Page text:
To start with, those 12,000 people were charged with "malicious damage" offenses, which is not  the same as graffiti.  Scratching the paint on a car with a coin is malicious damage.  Throwing a brick through a window is malicious damage.  Snapping off car aerials is malicious damage.  Setting fire to a rubbish bin is malicious damage.  An awful lot of malicious damage goes on, and a lot of people are arrested for it.  But as I have blogged earlier, only a bit over 100 people per year actually end up in court charged with graffiti related offenses - not 12,000. 

Note that D'Amore said that "12,000 were charged with property damage offenses", which means that she can't be accused of misleading Parliament, for that is strictly true.  But it has little to do with busting people for graffiti.  She might as well have said that 50,000 people were charged with drink driving - which might be true, but it is also irrelevant.

She goes on:

Let us suppose for a minute that his scheme works. The costs of the scheme to offer rewards of up to $2,500 to whoever reports graffiti would blow out to monumental levels. In fact, last year there were 10,265 proven charges and on that figure we have costed a rewards scheme, paid by taxpayers, at $25.7 million. Instead that money could be applied to resourcing our police, councils and community groups. The member for Epping has suggested that we use $25.7 million of taxpayers' money to fund a program that may not work.

As I noted before, D'Amore has confused the charges for malicious damage with those for graffiti.  The proposal here was to pay for information that leads to vandals who apply graffiti being charged, not vandals who put a brick through a shopfront window.

Given that a bit over 100 people were charged with graffiti related offenses over the last 2 years, if the maximum of $2,500 was paid out per person charged, then my reading is that it would cost $250,000 to run this scheme per year, not $25 million - and $250,000 is less than our state government has spent on graffiti removal schemes.

Personally, I think that paying $2,500 is madness.  Many of the vandals appear to be high school kids.  I have one son in that age group, and he gives me the impression that he knows who the vandals are at his school.  I reckon he'd be dead chuffed to be paid $250 to cough up some information - even $100 at that age would probably do the trick.  At say $250 per piece of useful information, 1,000 vandals could be charged each year for a trivial outlay of $250,000 - which is a 10-fold increase on the numbers being charged today.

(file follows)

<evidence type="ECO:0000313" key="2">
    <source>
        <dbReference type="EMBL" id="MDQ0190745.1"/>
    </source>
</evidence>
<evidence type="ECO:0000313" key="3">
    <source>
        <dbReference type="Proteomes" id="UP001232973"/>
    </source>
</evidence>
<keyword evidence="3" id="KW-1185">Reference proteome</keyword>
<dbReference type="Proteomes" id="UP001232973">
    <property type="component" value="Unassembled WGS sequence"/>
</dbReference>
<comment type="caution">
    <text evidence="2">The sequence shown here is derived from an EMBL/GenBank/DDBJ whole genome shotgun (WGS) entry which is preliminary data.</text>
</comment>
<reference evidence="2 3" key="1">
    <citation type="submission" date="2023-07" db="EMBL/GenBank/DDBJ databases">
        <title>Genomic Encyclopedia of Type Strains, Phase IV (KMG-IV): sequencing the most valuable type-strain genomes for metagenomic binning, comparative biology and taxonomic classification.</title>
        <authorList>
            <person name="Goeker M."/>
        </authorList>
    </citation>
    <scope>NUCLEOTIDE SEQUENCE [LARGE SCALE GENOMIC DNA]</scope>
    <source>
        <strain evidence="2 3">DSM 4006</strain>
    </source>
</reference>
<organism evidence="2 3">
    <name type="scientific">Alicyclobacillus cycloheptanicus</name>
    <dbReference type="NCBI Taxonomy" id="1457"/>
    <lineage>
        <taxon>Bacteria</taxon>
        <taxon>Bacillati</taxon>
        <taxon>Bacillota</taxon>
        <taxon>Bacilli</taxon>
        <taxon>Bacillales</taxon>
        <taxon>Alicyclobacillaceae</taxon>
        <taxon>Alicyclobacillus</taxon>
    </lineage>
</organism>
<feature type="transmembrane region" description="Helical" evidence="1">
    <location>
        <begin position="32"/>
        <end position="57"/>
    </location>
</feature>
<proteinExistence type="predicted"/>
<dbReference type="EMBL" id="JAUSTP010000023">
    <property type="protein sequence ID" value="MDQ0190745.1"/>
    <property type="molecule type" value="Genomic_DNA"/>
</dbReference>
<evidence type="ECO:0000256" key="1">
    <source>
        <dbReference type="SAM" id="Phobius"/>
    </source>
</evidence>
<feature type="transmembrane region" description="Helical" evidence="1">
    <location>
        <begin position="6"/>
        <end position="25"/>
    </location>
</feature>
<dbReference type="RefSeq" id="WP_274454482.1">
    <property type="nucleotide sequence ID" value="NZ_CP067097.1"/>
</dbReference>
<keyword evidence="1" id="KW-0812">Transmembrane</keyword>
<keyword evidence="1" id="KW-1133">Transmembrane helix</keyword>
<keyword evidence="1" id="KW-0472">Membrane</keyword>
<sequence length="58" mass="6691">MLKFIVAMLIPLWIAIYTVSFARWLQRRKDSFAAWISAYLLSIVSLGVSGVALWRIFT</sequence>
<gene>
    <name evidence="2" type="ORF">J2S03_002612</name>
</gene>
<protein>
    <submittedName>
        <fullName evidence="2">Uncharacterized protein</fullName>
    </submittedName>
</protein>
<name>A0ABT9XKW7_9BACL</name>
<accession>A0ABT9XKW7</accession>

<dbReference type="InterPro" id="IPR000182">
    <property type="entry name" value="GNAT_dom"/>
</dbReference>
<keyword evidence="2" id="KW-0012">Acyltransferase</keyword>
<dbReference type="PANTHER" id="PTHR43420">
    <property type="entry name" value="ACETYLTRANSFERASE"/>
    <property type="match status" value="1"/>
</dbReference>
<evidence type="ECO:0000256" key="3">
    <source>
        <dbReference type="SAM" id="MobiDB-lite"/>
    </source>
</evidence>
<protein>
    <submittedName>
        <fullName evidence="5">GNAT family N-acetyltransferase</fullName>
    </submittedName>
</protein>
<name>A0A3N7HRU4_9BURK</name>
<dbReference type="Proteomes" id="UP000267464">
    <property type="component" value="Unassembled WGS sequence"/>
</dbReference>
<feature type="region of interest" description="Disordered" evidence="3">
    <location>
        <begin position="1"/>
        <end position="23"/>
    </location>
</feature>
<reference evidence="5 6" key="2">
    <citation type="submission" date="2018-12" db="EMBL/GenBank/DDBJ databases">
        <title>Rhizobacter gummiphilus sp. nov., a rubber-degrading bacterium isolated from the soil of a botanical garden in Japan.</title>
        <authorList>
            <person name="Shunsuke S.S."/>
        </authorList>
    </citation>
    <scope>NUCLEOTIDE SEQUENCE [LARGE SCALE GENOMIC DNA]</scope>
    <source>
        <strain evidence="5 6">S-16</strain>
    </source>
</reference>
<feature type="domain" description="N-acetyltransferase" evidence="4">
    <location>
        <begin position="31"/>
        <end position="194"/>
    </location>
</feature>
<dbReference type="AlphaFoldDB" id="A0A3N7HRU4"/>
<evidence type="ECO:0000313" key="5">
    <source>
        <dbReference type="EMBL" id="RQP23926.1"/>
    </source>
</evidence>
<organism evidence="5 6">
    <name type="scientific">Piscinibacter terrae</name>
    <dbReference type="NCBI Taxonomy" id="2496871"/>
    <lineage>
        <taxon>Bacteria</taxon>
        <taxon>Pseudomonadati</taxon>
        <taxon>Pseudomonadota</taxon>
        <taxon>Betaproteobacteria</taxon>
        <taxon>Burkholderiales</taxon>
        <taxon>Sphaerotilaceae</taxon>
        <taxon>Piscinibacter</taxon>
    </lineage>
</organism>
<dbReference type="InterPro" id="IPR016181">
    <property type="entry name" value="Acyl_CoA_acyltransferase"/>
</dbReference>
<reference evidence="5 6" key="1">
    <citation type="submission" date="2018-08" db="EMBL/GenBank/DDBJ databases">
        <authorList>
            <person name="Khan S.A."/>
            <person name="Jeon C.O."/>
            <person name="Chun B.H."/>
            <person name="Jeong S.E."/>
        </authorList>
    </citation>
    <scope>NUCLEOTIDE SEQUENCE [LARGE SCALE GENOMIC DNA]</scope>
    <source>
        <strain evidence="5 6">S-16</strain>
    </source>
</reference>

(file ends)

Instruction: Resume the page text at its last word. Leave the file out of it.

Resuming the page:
As I blogged yesterday, given that Angela D'Amore's office is surrounded by commercial premises that are hit repeatedly with graffiti, I don't think she has much idea of the scale of the problem or how to deal with it.  At the very least, I'd expect her to be doing what I am doing - encouraging business owners in her near vicinity to clean up their premises, and calling the Council to deal with graffiti on publicly owned assets - in other words, acting as a publicly spirited individual.

Ms ANGELA D'AMORE: The member for Castle Hill referred to my comments on graffiti. Any commander you speak to will tell you that one of the crime prevention strategies with graffiti is to actually report it and remove it within 24 hours. A number of councils around the State would support those comments. I am glad that he put those comments on the record again because many people would agree with them. I refer to the grants outlined by the member for Mulgoa for her local area. What this shows is that the State Government is looking at proactive strategies in providing grants to our local community via our councils to make sure that we are patrolling sites and removing graffiti quickly, and we are running education campaigns throughout our community showing when to report graffiti, how to report it, and to take pictures.

These are successful and extremely effective programs.

I beg to differ.  As I noted earlier, the worst offenders when it comes to removing graffiti in a timely fashion are government authorities, including state government authorities.  If the state government was to put its money where its mouth is, it would direct those authorities to remove graffiti within 24 hours, as suggested by our local MP.

As for patrolling sites, I don't think the Council needs to have staff out patrolling the length and breadth of the city area each day looking for graffiti.  Instead, citizens with a bit of public spirit should be phoning problems in as they see them.  Angela D'Amore has graffiti all around her office, yet I doubt she (or her staff) have ever phoned in a single instance of it.